Total RNA was extracted from cells using Trizol reagent (Invitrogen, Carlsbad, CA, USA). Extracted RNA was reverse transcribed to cDNA using the Maxime RT PreMix kit (Intron, Seongnam, Korea). The sequence of the oligonucleotide primer was as follows: E-cadherin 5′-TGCCCAGAAAATGAAAAAGG-3′ (sense) and 5′-GTGTATGTGGCAATGCGTTC-3′ (antisense); N-cadherin 5′-CAAGCCCTTTGAGCCAAGAAG-3′ (sense) and 5′-GCTGTAGACGTGAGGTAGGTAG-3′ (antisense); Slug 5′-TGTGACAAGGAATATGTGAGCC-3′ (sense) and 5′-TGAGCCCTCAGATTTGACCTG-3′ (antisense); Snail 5′-ACTGCAACAAGGAATACCTCAG-3′ (sense) and 5′-GCACTGGTACTTCTTGACATCTG-3′ (antisense); TWIST1 5′-GTCCGCAGTCTTACGAGGAG-3′ (sense) and 5′-CCAGCTTGAGGGTCTGAATC-3′ (antisense); Claudin-1 5′-CCCGGTCAATGCCAGATATG-3′ (sense) and 5′-CACCTCCCAGAAGGCAGAGA-3′ (antisense); ZO-1 5′-TGCTGAGTCCTTTGGTGATG-3′ (sense) and 5′-AATTTGGATCTCCGGGAAGAC-3′ (antisense); GAPDH 5′-CAGAACTACATCCCTGCATC-3′ (sense) and 5′-CCACCTTCCTGATGTCATCA-3′ (antisense). The level of GAPDH mRNA was used as the control. qPCR was performed using Mx3005P qPCR System (Agilent Technologies, CA, USA).
Total RNA was analyzed using T100™ Thermal Cycler (Bio-Rad, Hercules, CA, USA). The sequence of the oligonucleotide primer was as follows: TGF-β1 5′-ATGACATGAACCGACCCTTC-3′ (sense) and 5′-ACTTCCAACCCAGGTCCTTC-3′ (antisense); TGF-β R1 5′-ACCTTCTGATCCATCCGTT-3′ (sense) and 5′-CGCAAAGCTGTCAGCCTAG-3′ (antisense); GAPDH 5′-CAGAACTACATCCCTGCATC-3′ (sense) and 5′-CCACCTTCCTGATGTCATCA-3′ (antisense). The level of GAPDH mRNA was used as the control. PCR products were run on 1.5% agarose gels, stained with ethidium bromide and photographed.
Cell Migration Assay
HCT116 cells were seeded in 6-well plates and cultured to confluence. After 24 h, scratches were made using 1 mL pipette tips, and cellular debris was removed by gentle washes with culture medium. Cells were allowed to migrate for an additional 72 h. Photographs were taken at 48 h and 72 h after cell seeding using an Olympus CKX53 inverted microscope (Olympus, Tokyo, Japan). The perimeter of the scratched area was automatically selected, and the area quantified using the “Measure” function of ImageJ, and the data was normalized to the average of 0 h values.
Single-Cell Invasion Assay
Cell invasion assays were performed using Transwell chambers (24-well; 8 μm pore size; Corning, New York, NY, USA). About 5 × 105 cells in DMEM medium containing 0.5% serum were added to the upper compartment of the insert and allowed to migrate toward the underside of the insert filter at 37°C for 48 h. Cells that did not migrate through the pores were gently removed with a cotton swab. Cells on the lower side of the insert filter were fixed with 5% glutaraldehyde and stained with 1% crystal violet in 2% ethanol for 10 min. Cells on the underside of the filter were counted in randomly selected microscopic fields.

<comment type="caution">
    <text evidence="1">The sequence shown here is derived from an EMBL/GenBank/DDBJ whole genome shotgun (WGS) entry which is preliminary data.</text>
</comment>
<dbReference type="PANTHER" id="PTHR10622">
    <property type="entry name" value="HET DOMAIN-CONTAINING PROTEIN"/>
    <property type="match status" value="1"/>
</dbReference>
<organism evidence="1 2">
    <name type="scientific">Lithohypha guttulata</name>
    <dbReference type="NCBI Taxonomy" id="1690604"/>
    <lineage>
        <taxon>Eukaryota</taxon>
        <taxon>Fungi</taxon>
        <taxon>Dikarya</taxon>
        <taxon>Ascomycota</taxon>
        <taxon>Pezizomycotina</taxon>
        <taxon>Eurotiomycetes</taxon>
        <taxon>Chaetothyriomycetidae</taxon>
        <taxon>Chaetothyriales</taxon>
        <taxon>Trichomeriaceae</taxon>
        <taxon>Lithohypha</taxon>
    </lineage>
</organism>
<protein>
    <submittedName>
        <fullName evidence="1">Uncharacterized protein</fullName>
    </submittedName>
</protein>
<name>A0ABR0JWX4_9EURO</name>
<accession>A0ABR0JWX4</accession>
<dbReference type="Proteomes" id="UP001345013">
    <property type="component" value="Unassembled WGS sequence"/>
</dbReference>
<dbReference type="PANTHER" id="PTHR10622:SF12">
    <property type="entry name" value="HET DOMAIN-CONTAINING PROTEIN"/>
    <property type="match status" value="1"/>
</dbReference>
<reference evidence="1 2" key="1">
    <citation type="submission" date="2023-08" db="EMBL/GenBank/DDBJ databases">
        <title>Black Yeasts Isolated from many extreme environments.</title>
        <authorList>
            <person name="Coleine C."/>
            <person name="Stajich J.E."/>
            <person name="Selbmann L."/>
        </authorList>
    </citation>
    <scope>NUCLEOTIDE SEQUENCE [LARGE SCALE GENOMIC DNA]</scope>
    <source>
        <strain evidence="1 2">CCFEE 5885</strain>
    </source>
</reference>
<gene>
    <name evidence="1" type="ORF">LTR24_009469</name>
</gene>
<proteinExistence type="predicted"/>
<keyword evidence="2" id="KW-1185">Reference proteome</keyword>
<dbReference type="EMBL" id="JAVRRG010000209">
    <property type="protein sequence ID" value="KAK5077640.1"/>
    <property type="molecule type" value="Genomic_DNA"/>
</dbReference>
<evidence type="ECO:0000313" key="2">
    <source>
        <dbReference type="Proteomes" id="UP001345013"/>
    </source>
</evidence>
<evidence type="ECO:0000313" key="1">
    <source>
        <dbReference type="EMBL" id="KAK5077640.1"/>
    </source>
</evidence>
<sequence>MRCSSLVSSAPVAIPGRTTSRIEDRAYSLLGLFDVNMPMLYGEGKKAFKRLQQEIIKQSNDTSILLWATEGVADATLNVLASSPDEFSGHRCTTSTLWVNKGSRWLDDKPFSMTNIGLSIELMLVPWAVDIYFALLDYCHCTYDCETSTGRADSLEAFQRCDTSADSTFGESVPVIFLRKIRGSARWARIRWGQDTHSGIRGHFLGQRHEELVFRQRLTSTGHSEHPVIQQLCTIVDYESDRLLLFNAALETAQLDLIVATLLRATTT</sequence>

Cells were collected by trypsinization, washed twice with PBS, and centrifuged at 1,000 rpm for 5 min. After washing with PBS, the cells were fixed in 70% ethanol for 24 h at 20°C. The cells were then centrifuged, washed again with PBS, and suspended in 500 μL of PBS. The cells were incubated with RNase A from bovine pancreas (Sigma-Aldrich); the working solution was made by diluting the 10 mg/mL stock solution 1:2000 in PBS. The cells were then stained for 3 h at 4°C with propidium iodide (PI; Thermo Fisher, Waltham, MA, USA); the working solution was made by diluting the 1 mg/mL stock solution 1:2000 in PBS. Cell-cycle distribution was determined by flow cytometry (FACS Calibur; BD Biosciences, Franklin Lakes, NJ, USA), and the data were analyzed with FlowJo (Ashland, OR, USA).
Cells (1 × 106) were collected with trypsin-EDTA, washed twice with PBS, and then fixed in 70% ethanol for 24 h at 20°C. The cells were then centrifuged and washed with 200 μL of 1× binding buffer from the ApoAlert Annexin V–FITC Apoptosis kit (cat #630109; Clontech, Mountain View, CA, USA). The cells were incubated for 5–15 min in the dark with 5 μL of Annexin V solution from the kit. After staining, the cells were washed with PBS. The cell-cycle distribution was determined by flow cytometry on a Guava easyCyte (Luminex, Austin, TX, USA) and analyzed using the FlowJo software.
Cells (5 × 103 cells/well in a 96-well plate) were incubated overnight with DMEM with 10% FBS and 1% penicillin–streptomycin. The cells were then treated with magnolol (0, 1.25, 2.5, 5, 10, or 20 μM) and cultured for an additional 24 h. Then, MTT reagent was added to the 96-well plate and incubated for 3 h at 37°C. Supernatant was gently removed, and 100 μL of DMSO was added to extract intracellular formazan. MTT-formazan product was measured on a PowerWaveHT ELISA reader (BioTek, Winooski, VT, USA) at 570 nm.
Data are represented as means ± standard deviation (SD) of triplicate experiments. Comparisons were evaluated by one-way analysis of variance (ANOVA) followed by Tukey's multiple range tests; statistical analyses were performed in SPSS (IBM, Armonk, NY, USA). A value of p < 0.05 was considered to indicate a statistically significant difference.